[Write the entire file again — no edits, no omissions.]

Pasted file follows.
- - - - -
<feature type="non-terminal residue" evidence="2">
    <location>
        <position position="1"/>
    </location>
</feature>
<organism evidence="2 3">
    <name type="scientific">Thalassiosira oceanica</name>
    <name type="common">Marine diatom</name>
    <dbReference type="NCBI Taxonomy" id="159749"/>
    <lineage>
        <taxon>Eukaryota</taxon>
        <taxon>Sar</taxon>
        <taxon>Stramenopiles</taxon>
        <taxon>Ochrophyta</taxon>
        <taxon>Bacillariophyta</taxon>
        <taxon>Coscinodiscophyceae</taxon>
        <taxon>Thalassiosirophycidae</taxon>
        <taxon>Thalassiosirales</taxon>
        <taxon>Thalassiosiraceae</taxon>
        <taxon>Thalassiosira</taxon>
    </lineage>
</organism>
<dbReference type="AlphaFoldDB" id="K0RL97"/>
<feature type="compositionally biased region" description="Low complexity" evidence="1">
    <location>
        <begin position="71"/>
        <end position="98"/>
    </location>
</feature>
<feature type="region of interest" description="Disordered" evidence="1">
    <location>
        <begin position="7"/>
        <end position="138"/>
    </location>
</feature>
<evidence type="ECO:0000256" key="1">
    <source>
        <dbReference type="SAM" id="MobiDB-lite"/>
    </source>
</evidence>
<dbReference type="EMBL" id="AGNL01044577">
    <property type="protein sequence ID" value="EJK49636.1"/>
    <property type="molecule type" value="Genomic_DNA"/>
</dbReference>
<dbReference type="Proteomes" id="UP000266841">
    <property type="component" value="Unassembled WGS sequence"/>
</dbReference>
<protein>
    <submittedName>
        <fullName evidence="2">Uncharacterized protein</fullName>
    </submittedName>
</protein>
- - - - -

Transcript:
<feature type="non-terminal residue" evidence="2">
    <location>
        <position position="1"/>
    </location>
</feature>
<organism evidence="2 3">
    <name type="scientific">Thalassiosira oceanica</name>
    <name type="common">Marine diatom</name>
    <dbReference type="NCBI Taxonomy" id="159749"/>
    <lineage>
        <taxon>Eukaryota</taxon>
        <taxon>Sar</taxon>
        <taxon>Stramenopiles</taxon>
        <taxon>Ochrophyta</taxon>
        <taxon>Bacillariophyta</taxon>
        <taxon>Coscinodiscophyceae</taxon>
        <taxon>Thalassiosirophycidae</taxon>
        <taxon>Thalassiosirales</taxon>
        <taxon>Thalassiosiraceae</taxon>
        <taxon>Thalassiosira</taxon>
    </lineage>
</organism>
<dbReference type="AlphaFoldDB" id="K0RL97"/>
<feature type="compositionally biased region" description="Low complexity" evidence="1">
    <location>
        <begin position="71"/>
        <end position="98"/>
    </location>
</feature>
<feature type="region of interest" description="Disordered" evidence="1">
    <location>
        <begin position="7"/>
        <end position="138"/>
    </location>
</feature>
<evidence type="ECO:0000256" key="1">
    <source>
        <dbReference type="SAM" id="MobiDB-lite"/>
    </source>
</evidence>
<dbReference type="EMBL" id="AGNL01044577">
    <property type="protein sequence ID" value="EJK49636.1"/>
    <property type="molecule type" value="Genomic_DNA"/>
</dbReference>
<dbReference type="Proteomes" id="UP000266841">
    <property type="component" value="Unassembled WGS sequence"/>
</dbReference>
<protein>
    <submittedName>
        <fullName evidence="2">Uncharacterized protein</fullName>
    </submittedName>
</protein>